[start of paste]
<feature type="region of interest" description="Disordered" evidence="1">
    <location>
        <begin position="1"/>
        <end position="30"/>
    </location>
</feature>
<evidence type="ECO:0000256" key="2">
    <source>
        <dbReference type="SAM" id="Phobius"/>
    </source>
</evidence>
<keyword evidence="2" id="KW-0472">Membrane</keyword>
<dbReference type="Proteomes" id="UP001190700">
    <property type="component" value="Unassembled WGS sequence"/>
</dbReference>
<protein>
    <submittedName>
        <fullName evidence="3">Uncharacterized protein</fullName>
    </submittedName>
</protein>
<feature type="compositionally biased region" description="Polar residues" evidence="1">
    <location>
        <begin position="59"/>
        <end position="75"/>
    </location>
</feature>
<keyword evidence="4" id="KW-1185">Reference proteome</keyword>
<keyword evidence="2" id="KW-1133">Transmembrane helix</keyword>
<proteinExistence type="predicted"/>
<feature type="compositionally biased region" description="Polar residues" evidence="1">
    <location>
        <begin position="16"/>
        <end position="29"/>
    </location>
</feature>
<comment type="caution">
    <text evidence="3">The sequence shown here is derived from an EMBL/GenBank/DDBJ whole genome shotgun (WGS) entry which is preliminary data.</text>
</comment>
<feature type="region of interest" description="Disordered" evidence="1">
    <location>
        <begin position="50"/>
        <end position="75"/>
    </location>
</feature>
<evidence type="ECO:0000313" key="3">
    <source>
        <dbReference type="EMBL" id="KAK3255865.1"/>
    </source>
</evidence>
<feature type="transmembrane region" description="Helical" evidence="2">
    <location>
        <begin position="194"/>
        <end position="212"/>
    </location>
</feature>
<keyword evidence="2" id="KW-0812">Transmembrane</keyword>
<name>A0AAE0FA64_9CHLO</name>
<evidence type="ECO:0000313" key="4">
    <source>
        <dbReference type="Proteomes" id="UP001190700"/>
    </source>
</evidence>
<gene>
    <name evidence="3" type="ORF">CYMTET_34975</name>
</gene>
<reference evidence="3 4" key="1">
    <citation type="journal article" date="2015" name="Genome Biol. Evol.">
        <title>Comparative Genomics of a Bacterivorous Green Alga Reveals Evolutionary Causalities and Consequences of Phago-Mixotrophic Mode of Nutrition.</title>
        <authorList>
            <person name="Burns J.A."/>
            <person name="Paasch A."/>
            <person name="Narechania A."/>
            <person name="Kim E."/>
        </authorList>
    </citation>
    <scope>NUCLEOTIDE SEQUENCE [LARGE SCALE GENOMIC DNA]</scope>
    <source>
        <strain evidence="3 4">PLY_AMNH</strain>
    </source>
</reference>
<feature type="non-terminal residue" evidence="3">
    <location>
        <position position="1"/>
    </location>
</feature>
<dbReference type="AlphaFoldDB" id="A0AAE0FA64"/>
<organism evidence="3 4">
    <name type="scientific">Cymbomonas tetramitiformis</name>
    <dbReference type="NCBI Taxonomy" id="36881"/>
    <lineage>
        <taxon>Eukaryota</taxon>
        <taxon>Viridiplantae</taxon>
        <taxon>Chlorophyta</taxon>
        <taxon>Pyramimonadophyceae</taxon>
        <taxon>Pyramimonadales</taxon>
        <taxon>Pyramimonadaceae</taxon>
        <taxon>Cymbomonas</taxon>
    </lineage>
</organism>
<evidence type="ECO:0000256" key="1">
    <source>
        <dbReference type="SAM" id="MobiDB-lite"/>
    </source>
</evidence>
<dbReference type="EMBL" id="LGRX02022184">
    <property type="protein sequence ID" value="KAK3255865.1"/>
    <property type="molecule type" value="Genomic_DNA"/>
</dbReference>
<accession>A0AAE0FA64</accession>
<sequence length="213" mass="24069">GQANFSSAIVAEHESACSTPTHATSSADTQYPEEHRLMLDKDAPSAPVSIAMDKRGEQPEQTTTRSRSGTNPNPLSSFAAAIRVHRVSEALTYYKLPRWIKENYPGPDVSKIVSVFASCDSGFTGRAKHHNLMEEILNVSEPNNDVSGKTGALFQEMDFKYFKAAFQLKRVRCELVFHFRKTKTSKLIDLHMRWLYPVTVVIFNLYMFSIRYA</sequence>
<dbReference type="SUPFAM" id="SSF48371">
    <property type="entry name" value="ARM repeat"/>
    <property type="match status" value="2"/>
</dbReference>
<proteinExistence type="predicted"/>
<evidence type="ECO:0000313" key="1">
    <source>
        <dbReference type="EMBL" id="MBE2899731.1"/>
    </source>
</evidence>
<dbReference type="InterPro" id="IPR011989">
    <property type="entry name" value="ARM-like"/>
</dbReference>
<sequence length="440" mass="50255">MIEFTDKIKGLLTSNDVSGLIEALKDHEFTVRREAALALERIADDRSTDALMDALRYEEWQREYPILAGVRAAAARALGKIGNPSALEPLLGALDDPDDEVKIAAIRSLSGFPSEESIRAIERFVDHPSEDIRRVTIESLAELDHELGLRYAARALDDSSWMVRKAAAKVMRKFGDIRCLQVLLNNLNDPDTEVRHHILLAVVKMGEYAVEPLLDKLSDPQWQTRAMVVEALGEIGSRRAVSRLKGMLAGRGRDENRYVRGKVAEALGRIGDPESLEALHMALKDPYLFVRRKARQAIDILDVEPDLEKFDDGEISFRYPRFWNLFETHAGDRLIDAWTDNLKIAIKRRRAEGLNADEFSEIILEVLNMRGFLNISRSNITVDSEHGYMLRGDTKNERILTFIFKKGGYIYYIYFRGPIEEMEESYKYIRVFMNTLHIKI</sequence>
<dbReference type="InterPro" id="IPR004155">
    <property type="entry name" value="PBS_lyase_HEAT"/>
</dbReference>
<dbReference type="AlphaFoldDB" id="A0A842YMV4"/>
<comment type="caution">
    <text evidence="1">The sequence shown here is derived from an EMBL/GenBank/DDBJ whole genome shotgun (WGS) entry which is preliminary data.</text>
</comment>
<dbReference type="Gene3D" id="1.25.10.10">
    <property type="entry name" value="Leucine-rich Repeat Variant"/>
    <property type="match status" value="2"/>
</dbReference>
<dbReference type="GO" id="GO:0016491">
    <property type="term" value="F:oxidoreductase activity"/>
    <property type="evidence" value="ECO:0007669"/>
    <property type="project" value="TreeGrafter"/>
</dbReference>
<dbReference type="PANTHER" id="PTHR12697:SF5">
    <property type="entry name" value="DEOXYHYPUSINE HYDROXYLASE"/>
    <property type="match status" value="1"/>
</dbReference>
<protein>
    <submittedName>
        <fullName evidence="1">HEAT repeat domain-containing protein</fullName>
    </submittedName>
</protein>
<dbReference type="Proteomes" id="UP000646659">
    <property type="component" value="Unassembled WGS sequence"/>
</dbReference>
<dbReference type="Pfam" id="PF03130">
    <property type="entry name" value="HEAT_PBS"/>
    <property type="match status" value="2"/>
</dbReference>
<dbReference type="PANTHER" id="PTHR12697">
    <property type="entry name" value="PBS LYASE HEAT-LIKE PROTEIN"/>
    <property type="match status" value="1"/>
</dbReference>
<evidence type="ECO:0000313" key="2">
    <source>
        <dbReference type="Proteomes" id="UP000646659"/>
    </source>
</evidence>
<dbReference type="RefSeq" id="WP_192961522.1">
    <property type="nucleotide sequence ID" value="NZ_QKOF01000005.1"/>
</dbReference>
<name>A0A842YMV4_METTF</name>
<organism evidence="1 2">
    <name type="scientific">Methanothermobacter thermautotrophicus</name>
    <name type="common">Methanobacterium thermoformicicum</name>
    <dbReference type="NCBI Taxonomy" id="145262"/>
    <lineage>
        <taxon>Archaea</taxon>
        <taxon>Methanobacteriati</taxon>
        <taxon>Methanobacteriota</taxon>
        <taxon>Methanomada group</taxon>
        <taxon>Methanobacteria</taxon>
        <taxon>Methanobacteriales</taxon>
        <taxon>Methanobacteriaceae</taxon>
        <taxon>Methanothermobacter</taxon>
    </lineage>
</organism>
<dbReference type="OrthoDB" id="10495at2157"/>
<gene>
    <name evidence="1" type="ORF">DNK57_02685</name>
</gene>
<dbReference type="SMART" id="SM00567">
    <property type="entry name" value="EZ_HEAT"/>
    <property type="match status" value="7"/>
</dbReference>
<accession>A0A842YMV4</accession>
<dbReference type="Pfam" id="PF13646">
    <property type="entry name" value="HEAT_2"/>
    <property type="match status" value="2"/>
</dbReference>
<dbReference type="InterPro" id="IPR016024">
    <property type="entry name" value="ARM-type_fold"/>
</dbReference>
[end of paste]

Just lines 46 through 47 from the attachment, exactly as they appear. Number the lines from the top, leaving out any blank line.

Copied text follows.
    <source>
        <dbReference type="EMBL" id="KAK3255865.1"/>